The Pittsburgh Penguins issued a statement on Sunday that confirmed that the team is still set to visit the White House to celebrate their Stanley Cup victory. The team said that while they respect the rights of others to "express themselves as they see fit," the team respects the institution of the presidency and will still visit the White House later this year. The Penguins also visited the White House when they won the Stanley Cup during the George H.W. Bush and Barack Obama eras.
The Pittsburgh Penguins respect the institution of the Office of the President, and the long tradition of championship teams visiting the White House. We attended White House ceremonies after previous championships - touring the historic building and visiting briefly with Presidents George H.W. Bush and Barack Obama - and have accepted an invitation to attend again this year.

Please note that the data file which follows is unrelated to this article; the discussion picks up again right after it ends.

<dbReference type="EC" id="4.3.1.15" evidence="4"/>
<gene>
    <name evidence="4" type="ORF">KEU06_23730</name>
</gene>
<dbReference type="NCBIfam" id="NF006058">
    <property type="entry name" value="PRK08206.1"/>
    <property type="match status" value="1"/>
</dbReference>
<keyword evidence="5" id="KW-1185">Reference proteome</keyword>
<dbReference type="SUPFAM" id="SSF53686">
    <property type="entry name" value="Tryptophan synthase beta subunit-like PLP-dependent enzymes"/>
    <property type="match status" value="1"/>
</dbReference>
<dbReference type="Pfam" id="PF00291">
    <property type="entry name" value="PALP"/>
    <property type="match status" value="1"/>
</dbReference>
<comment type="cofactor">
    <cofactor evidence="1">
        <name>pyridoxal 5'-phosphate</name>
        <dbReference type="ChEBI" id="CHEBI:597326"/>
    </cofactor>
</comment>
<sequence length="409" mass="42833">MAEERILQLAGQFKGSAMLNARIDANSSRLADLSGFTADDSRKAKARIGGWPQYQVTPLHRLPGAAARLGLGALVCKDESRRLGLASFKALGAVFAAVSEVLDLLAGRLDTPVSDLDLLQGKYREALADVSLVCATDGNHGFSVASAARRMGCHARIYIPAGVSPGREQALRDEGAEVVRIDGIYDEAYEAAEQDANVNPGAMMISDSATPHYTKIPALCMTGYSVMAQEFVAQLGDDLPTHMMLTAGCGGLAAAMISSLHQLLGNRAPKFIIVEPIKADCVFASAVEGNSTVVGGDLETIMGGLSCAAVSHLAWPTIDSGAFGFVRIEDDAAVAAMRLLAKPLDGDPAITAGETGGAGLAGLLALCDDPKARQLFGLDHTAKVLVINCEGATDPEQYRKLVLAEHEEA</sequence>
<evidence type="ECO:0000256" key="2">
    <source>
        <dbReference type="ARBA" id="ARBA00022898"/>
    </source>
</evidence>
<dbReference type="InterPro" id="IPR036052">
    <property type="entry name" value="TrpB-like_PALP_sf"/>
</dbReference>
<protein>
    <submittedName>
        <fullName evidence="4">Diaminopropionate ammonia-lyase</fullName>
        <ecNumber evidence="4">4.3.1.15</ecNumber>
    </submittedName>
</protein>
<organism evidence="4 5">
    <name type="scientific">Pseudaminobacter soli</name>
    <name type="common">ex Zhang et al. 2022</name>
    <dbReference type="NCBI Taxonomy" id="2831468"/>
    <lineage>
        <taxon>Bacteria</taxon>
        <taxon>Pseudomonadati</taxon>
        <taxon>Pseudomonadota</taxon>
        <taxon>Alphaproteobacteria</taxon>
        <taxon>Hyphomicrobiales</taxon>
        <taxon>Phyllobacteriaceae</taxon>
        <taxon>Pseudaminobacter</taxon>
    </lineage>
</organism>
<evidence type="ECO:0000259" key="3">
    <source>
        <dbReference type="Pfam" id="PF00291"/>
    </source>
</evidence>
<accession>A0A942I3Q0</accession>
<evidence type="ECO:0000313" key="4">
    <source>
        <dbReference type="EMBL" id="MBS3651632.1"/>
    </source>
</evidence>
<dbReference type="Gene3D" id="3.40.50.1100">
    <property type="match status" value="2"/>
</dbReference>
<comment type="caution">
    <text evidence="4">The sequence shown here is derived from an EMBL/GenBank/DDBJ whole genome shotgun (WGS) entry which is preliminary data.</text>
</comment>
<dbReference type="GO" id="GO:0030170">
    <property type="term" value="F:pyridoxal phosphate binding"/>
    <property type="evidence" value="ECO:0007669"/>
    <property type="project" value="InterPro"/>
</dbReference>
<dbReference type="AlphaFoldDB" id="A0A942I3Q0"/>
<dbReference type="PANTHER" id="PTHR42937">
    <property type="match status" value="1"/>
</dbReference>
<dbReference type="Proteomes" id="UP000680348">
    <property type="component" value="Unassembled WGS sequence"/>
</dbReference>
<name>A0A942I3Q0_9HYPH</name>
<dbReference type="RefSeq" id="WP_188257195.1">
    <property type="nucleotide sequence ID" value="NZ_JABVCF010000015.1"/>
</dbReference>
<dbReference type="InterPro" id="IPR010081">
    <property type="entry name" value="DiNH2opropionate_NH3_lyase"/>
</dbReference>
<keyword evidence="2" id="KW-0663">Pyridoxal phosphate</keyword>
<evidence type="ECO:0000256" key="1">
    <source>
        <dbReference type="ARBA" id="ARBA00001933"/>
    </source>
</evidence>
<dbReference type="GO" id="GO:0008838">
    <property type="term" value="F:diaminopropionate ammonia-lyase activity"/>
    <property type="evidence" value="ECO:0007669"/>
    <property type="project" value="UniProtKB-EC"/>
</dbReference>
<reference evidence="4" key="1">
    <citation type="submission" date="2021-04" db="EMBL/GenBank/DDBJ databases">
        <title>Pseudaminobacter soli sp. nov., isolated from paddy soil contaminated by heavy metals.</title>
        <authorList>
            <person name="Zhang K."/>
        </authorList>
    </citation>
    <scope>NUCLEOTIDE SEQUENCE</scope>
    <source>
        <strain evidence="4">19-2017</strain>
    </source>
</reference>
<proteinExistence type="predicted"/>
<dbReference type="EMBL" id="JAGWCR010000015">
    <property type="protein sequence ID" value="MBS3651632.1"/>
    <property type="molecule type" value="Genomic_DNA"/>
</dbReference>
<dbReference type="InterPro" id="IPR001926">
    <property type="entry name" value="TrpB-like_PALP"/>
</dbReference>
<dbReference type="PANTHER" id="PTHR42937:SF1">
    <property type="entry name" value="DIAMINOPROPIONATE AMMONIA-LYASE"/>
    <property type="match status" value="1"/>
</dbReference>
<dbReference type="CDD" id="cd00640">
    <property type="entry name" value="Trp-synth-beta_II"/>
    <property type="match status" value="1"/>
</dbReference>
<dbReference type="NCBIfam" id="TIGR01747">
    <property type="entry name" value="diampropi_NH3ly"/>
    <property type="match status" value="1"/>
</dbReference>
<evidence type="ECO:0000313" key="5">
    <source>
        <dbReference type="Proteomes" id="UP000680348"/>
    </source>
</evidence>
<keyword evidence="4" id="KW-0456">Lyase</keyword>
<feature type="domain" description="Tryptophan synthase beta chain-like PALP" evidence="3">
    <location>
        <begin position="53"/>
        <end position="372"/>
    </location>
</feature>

Any agreement or disagreement with a president's politics, policies or agenda can be expressed in other ways. However, we very much respect the rights of other individuals and groups to express themselves as they see fit.
Shortly after their victory in June, the Penguins issued a very similar statement saying that they were still planning on going to the White House if they were invited. The Penguins CEO/President Dan Morehouse, who is a Democrat and used to work for Bill Clinton, said at the time that he thought there were other ways for a person or team to express their disapproval of a policy besides snubbing a White House visit.
The Golden State Warriors, who won the NBA Championship, will not visit the White House. President Donald Trump uninvited the team Saturday on Twitter after several of their players said that they would not want to go. The team says they had not yet been formally invited to visit.